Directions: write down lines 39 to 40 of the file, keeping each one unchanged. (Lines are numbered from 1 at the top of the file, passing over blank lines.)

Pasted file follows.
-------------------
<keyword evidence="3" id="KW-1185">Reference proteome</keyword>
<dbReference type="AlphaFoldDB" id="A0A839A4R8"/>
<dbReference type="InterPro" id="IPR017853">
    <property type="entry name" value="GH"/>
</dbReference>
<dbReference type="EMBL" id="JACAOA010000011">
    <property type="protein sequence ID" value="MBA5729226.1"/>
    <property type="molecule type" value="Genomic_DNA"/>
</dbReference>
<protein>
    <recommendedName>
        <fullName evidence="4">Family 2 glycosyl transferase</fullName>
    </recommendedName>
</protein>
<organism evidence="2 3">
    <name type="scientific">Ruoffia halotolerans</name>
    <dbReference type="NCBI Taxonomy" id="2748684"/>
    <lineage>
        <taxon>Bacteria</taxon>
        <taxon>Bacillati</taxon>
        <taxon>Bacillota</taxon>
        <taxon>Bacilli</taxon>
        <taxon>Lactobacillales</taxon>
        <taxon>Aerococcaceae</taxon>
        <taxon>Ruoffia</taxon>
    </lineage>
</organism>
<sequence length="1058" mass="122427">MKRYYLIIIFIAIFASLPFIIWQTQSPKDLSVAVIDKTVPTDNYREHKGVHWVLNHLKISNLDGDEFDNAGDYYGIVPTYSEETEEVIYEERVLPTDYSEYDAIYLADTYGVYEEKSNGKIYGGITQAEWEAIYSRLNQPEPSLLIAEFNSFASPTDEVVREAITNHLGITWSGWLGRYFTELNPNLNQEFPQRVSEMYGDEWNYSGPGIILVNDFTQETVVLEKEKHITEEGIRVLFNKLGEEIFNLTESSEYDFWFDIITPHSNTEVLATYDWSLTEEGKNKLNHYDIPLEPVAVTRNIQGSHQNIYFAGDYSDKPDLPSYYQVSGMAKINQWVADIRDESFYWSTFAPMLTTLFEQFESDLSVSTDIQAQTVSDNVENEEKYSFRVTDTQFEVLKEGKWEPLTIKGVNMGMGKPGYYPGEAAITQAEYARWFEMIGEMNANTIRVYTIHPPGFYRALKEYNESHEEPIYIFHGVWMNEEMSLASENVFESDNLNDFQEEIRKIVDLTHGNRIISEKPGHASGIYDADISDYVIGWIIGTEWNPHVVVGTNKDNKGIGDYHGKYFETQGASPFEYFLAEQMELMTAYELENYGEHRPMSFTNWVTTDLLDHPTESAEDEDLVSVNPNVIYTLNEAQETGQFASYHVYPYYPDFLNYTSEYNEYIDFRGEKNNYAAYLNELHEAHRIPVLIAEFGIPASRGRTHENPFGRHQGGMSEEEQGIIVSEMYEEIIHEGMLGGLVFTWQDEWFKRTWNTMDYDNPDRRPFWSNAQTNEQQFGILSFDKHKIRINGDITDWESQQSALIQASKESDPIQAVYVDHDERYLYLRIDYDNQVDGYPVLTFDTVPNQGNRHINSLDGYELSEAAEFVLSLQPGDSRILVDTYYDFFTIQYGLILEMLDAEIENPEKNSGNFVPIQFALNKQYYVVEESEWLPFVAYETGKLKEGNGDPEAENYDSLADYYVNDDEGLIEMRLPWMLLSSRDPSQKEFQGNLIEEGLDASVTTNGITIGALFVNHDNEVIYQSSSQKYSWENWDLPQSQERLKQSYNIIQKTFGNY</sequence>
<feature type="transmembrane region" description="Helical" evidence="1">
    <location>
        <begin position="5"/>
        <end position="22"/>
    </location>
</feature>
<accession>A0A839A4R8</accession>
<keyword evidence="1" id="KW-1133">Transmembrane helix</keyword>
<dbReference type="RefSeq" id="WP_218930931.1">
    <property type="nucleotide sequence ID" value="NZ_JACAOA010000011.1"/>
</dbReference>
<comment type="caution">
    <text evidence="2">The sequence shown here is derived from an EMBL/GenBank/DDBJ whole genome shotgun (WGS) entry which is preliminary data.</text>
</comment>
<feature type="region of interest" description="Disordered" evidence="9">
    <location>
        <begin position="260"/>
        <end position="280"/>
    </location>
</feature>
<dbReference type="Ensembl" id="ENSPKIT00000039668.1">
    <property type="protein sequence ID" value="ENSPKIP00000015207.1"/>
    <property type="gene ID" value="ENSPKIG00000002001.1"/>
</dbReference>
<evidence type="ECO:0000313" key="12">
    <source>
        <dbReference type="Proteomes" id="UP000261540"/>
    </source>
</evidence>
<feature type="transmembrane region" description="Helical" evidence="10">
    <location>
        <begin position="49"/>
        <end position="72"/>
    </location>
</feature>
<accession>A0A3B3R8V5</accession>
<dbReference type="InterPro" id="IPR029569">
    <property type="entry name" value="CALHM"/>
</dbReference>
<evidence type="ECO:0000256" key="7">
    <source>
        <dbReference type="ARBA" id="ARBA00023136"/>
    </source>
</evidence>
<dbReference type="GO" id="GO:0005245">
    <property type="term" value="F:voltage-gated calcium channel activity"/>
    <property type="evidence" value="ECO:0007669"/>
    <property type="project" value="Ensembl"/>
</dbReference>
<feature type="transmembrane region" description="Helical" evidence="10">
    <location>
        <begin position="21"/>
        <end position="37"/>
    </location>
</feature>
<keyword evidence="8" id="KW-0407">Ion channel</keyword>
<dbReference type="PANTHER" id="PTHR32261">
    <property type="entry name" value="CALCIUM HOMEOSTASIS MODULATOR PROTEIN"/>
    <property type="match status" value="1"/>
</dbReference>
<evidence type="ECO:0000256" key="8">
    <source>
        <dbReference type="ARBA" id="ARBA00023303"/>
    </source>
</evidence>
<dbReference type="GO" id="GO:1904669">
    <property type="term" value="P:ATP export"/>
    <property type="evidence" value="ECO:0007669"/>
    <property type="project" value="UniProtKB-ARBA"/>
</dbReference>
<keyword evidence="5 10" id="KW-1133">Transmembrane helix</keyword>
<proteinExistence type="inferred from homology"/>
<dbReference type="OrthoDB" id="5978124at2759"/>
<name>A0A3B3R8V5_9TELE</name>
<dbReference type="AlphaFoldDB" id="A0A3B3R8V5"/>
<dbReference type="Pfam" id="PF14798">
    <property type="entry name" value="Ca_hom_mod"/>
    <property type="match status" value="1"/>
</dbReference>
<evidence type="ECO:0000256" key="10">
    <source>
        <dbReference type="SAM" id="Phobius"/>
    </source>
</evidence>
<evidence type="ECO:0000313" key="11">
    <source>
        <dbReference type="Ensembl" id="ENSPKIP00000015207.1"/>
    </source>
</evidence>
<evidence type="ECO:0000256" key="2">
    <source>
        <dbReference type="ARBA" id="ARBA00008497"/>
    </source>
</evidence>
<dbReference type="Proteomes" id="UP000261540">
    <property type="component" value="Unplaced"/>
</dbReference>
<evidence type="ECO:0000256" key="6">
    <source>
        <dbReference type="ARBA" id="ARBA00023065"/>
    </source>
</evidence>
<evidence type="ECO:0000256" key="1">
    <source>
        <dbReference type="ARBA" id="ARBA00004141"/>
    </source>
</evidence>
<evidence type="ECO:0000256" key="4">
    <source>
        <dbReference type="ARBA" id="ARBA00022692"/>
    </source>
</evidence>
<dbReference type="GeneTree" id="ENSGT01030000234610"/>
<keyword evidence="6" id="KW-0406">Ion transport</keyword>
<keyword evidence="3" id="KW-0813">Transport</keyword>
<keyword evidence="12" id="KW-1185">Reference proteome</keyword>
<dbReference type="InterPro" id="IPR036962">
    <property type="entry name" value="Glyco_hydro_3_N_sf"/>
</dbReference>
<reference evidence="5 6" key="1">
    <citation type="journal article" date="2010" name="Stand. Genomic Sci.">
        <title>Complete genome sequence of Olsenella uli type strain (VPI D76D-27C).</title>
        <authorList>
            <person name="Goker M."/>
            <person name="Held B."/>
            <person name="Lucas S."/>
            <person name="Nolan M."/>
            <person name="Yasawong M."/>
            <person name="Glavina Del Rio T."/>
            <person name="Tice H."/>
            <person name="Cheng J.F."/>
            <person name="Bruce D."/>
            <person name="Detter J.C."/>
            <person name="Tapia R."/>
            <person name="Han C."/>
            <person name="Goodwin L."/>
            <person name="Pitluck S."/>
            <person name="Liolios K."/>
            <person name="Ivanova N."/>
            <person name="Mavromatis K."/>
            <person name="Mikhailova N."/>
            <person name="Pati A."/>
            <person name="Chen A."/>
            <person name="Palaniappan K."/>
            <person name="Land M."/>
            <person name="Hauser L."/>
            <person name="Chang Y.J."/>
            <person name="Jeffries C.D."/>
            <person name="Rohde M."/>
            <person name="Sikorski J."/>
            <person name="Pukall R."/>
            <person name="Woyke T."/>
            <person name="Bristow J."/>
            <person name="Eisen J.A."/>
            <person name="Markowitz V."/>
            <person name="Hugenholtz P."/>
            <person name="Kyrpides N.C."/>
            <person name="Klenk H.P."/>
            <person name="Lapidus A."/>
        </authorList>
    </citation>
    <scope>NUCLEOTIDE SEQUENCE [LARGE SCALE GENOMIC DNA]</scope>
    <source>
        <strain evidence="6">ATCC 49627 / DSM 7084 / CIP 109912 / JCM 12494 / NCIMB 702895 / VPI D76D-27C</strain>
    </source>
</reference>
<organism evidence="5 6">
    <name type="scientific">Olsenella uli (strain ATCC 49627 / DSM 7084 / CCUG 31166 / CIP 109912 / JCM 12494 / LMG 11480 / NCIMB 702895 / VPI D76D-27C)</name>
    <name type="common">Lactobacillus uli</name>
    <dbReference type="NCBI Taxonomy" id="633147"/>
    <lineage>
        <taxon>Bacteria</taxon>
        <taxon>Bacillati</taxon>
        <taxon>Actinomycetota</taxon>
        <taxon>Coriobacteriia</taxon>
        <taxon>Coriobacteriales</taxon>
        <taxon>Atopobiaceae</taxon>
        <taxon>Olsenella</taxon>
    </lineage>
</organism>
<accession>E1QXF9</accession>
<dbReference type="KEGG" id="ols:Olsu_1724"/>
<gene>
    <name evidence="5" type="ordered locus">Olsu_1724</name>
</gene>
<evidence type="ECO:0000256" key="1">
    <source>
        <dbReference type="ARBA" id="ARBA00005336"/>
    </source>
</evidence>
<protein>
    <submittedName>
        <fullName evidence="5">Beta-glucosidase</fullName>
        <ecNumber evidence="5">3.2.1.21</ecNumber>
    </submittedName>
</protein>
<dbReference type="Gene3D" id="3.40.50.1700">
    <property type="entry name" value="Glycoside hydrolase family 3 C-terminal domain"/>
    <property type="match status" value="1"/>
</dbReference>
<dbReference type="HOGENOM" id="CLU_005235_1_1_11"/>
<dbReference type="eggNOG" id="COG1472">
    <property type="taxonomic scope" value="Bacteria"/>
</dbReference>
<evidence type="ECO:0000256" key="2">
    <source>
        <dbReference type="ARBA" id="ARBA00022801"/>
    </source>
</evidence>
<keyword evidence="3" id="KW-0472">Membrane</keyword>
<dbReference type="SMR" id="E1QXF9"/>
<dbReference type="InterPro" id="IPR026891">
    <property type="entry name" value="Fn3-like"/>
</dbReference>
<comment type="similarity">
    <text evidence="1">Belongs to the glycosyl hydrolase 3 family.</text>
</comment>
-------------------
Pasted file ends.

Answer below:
</dbReference>
<comment type="caution">